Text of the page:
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The quality of unrefined olive oil is not actually defined

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The quality of unrefined olive oil is not actually defined [#permalink]

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25 Sep 2007, 04:53
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The quality of unrefined olive oil is not actually defined in terms of acidity, yet extensive tests have shown that the less free oleic acid an unrefined olive oil contains per liter, the higher its quality. The proportion of free oleic acid that an olive oil contains is an accurate measure of the oil’s acidity.

If the statements above are all true, which of the following conclusions is best supported by them?

A. When an olive oil is refined, the concentration of oleic acid in the oil is reduced.
B. The quality of an unrefined olive oil can be determined only by accurately measuring its acidity.
C. If an unrefined olive oil is intermediate in acidity between two other unrefined olive oils, it will also be intermediate between them in quality.
D. Free oleic acid is the only acid that unrefined olive oil contains.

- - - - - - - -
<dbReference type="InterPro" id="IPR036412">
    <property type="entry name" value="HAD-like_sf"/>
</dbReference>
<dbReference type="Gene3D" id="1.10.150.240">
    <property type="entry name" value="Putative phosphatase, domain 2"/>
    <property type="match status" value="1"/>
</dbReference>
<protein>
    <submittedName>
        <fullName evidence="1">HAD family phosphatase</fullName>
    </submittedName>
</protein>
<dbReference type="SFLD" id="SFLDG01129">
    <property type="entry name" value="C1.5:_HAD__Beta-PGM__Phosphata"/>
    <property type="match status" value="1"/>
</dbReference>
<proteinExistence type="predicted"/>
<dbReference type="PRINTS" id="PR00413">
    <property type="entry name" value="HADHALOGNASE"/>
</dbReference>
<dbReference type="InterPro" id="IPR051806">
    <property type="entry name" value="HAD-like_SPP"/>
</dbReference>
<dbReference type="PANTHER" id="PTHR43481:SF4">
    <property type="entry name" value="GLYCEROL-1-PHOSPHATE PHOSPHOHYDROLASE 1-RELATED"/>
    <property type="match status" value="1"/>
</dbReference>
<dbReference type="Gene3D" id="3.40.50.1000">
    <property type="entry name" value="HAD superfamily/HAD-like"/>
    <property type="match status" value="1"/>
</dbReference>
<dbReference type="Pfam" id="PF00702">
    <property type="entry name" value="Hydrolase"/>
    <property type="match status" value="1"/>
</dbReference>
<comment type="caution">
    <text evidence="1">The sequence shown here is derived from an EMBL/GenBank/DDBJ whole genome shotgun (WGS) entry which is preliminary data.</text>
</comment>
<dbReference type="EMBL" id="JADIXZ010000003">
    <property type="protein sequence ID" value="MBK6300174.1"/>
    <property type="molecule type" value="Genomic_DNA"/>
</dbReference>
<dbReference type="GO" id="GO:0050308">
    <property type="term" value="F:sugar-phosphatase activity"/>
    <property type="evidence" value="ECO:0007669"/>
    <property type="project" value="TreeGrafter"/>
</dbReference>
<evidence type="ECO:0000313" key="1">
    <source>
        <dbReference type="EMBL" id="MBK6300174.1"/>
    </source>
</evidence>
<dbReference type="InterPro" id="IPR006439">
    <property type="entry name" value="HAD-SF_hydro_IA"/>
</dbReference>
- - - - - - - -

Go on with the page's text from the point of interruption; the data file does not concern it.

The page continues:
E. People who judge the quality of unrefined olive oils actually judge those oils by their acidity, which the judges can taste.
[Reveal] Spoiler: OA

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Re: The quality of unrefined olive oil is not actually defined [#permalink]

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25 Sep 2007, 08:38
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Answer B and D seems extreme. Answer E seems out side of the scope. I am between A and C. I think I am going to chose C because the statement mentioned about unrefined oil not refined as mentioned in A.

So, C for me.

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Re: The quality of unrefined olive oil is not actually defined [#permalink]